The Jamar Clark case will not be heard by a grand jury, and instead the county attorney will decide whether to bring charges.
Hennepin County Attorney Mike Freeman announced Wednesday a grand jury will not be convened for the fatal shooting of Clark by Minneapolis police, because of "accountability and transparency limitations."
Freeman added: "For me, grand juries should no longer be used in police shooting cases in Hennepin County."
This is one of the demands protesters had been asking for. Community activists and Jamar Clark's family have said grand juries are "ineffective at holding officers accountable" in police-involved shootings.
Grand juries are usually involved
Instead, the decision on whether to charge the two officers involved in Clark's shooting death will come from himself, Freeman said. But that decision won't be made Wednesday. He will be assisted by senior attorneys in the Hennepin County Attorney's Office, law enforcement, the Minnesota Bureau of Criminal Apprehension and the FBI.
Minnesota law says grand juries are required for first-degree murder and other charges for which the sentence may be life in prison, but they may also be called at the discretion of a county attorney.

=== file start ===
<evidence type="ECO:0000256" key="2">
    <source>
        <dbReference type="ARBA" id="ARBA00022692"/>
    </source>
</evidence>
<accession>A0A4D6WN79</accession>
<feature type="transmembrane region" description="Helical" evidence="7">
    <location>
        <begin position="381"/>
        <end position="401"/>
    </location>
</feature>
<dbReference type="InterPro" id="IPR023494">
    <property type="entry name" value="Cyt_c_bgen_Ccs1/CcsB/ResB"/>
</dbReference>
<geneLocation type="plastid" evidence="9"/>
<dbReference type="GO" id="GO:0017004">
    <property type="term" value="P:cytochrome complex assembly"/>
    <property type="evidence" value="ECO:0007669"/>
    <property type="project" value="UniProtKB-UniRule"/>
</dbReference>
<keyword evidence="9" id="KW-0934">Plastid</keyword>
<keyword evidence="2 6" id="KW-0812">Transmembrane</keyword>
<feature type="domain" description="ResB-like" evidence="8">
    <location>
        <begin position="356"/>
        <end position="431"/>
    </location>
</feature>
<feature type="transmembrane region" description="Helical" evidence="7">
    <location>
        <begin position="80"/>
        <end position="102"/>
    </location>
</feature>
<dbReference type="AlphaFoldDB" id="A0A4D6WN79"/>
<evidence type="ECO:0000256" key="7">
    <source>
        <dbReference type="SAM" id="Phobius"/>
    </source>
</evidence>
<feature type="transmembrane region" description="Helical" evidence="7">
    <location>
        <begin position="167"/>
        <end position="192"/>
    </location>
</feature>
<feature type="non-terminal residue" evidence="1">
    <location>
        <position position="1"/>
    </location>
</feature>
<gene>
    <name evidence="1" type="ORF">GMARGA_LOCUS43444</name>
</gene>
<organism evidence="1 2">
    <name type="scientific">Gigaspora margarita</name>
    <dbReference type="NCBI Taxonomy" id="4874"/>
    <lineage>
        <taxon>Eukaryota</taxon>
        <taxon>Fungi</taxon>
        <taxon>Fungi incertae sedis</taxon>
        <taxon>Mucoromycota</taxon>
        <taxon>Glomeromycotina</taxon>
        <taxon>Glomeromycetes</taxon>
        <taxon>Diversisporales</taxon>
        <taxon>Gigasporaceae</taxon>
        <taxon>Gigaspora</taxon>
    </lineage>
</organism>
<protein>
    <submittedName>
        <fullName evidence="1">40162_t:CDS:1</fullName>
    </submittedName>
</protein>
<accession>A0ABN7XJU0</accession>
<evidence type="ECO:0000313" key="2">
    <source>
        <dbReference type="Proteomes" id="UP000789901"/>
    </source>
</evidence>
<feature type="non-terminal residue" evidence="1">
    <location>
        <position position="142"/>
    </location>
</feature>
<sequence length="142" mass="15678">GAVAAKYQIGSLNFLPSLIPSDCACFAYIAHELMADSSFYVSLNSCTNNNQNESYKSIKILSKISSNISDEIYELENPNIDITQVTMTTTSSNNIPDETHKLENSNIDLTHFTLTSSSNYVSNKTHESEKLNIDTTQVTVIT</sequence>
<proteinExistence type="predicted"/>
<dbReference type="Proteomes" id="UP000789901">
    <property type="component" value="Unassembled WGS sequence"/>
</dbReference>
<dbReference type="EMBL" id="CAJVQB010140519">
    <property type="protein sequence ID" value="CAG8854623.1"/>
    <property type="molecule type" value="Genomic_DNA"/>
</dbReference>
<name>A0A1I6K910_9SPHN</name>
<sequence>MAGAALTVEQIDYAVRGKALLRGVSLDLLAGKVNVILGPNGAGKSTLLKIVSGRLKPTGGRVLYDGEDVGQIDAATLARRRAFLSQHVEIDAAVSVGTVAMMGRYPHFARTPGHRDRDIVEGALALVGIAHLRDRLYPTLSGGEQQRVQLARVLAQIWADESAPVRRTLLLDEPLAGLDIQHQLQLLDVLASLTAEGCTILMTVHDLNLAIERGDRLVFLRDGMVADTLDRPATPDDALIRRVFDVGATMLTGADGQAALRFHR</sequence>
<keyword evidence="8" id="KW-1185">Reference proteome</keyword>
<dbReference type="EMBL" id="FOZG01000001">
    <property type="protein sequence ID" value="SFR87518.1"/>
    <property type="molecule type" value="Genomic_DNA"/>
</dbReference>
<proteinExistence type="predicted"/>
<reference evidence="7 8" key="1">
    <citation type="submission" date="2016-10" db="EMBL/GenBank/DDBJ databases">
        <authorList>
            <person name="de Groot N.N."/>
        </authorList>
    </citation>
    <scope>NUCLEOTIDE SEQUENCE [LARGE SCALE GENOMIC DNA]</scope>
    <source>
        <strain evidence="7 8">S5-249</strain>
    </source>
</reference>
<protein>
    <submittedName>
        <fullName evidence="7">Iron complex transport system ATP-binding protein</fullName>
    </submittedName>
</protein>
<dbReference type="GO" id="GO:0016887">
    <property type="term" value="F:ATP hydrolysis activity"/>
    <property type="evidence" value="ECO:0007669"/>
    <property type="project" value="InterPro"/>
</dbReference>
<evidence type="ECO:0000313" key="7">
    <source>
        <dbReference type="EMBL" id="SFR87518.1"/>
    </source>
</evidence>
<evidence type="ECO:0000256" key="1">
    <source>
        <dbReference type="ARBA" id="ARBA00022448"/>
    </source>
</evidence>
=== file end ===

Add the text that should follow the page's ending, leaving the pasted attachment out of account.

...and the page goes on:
They are often used in police-involved shootings across the country – and have been used in Hennepin County for these types of cases for the last 40 years, Freeman explained, but there is "growing discussion that grand juries may no longer serve the present evolving standards of justice, accountability and transparency."
Freeman said whether or not to use a grand jury in police shooting cases is a "hard decision" and he's spent the last few months considering them, trying to strengthen the system, and talk to people about their concerns before coming to his decision. Freeman said:
"I concluded that the accountability and transparency limitations of a grand jury are too high a hurdle to overcome. So, at this point in time, and in a democracy where we continually strive to make our systems fairer, more just and more accountable, we in Hennepin County will not use the grand jury in the Jamar Clark case."
To read Freeman's full statement, click here.
Police chief, others react
Minneapolis Police Chief Janeé Harteau released a statement on Freeman's decision:
“I respect this was a challenging decision for the county attorney to make. The legal standards and thresholds remain the same, whether this case is looked at by a grand jury or reviewed by the county attorney.”
Reactions to Freeman's decision were swift from activists who pushed for no grand jury in Clark's case.